• Led research and programming on violence prevention initiatives and provided subject matter expertise for educational events.

Additional Information


WORDE's Application of Social Action Theory

A  cornerstone of the Community Awareness and Prevention Program (CAPP) is bringing diverse communities together to collaborate on a shared vision, with a single entity providing the central infrastructure as the Backbone Organization that anchored the community-led engagement.

It is important to note that cross-cultural collaboration is not always a smooth process and social science research strongly suggests that merely bringing different groups together, who are likely to view the other groups as “not like us,” stands the risk of increasing intergroup alienation.[1] To bridge the intergroup divide successfully in ways that tend to create lasting change, decades of research in positive social integration theory have demonstrated that several conditions should be met.[2] The BRAVE Model was developed in line with these guidelines to ensure maximum program effectiveness.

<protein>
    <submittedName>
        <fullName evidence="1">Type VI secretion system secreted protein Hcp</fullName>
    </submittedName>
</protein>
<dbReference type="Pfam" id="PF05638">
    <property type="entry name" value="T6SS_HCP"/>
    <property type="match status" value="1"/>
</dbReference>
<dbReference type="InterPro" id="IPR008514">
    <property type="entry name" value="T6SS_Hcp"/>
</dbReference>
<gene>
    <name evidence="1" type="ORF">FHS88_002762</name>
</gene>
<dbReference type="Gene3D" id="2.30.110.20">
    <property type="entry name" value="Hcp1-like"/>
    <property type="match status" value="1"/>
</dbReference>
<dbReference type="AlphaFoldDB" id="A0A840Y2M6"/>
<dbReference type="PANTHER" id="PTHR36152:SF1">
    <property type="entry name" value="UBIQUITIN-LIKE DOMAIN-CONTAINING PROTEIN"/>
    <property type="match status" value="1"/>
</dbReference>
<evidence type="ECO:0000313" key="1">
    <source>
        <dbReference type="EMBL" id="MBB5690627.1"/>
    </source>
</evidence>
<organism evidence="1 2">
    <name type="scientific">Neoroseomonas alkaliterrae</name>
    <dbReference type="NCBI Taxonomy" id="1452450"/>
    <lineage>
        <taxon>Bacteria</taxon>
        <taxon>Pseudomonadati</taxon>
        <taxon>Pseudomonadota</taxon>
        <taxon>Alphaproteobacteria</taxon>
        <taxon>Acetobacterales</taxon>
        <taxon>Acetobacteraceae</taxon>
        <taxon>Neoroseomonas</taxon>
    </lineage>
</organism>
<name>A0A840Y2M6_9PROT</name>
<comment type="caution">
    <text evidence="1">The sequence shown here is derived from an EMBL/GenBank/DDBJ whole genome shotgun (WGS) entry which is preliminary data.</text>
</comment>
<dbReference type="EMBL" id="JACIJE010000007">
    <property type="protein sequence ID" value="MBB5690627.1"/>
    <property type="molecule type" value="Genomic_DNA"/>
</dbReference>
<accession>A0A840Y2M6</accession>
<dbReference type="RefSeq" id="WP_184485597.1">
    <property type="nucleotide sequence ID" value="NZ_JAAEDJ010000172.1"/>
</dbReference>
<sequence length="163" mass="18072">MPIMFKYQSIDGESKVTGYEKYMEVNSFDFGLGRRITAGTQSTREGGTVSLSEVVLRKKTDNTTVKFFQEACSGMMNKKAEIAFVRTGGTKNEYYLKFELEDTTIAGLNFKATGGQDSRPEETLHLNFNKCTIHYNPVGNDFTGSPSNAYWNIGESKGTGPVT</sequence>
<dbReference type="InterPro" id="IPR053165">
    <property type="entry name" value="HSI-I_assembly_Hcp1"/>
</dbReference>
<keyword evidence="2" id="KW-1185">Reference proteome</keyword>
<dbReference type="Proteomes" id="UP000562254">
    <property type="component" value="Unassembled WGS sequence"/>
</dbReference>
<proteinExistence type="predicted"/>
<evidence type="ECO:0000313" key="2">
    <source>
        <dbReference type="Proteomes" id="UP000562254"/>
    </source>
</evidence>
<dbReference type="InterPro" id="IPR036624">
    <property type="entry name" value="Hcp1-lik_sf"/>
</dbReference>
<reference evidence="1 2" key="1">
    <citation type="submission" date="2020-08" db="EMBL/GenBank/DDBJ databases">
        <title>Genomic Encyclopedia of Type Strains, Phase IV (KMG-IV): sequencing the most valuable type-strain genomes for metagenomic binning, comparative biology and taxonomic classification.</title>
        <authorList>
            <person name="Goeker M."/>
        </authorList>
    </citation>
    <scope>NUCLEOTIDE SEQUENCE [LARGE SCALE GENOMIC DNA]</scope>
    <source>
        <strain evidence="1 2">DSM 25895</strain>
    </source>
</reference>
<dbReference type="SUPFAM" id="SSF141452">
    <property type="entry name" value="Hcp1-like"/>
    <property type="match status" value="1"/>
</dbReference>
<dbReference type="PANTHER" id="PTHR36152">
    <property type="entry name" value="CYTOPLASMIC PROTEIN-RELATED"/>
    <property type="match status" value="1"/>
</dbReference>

[1] See Galen V. Bodenhausen, Stereotypic biases in social decision making and memory: testing process models of stereotype use, 55 J. of Personality and Soc. Psychology 726 (1988); and John F. Dovidio, Nancy Evans, and Richard B. Tyler, 22 J. of Experimental Soc. Psychology 22 (1986); and Chris S. O’Sullivan & Francis T. Durso Effect of Schema-congruent Information on Memory for Stereotypical Attributes, 47 J. Personality and Social Psychology 55 (1984); and  Robert S. Wyer, Jr, Social Memory and Social Judgment, in Social memory and Social Judgement 243 (Paul R. Solomon et al eds., 1988).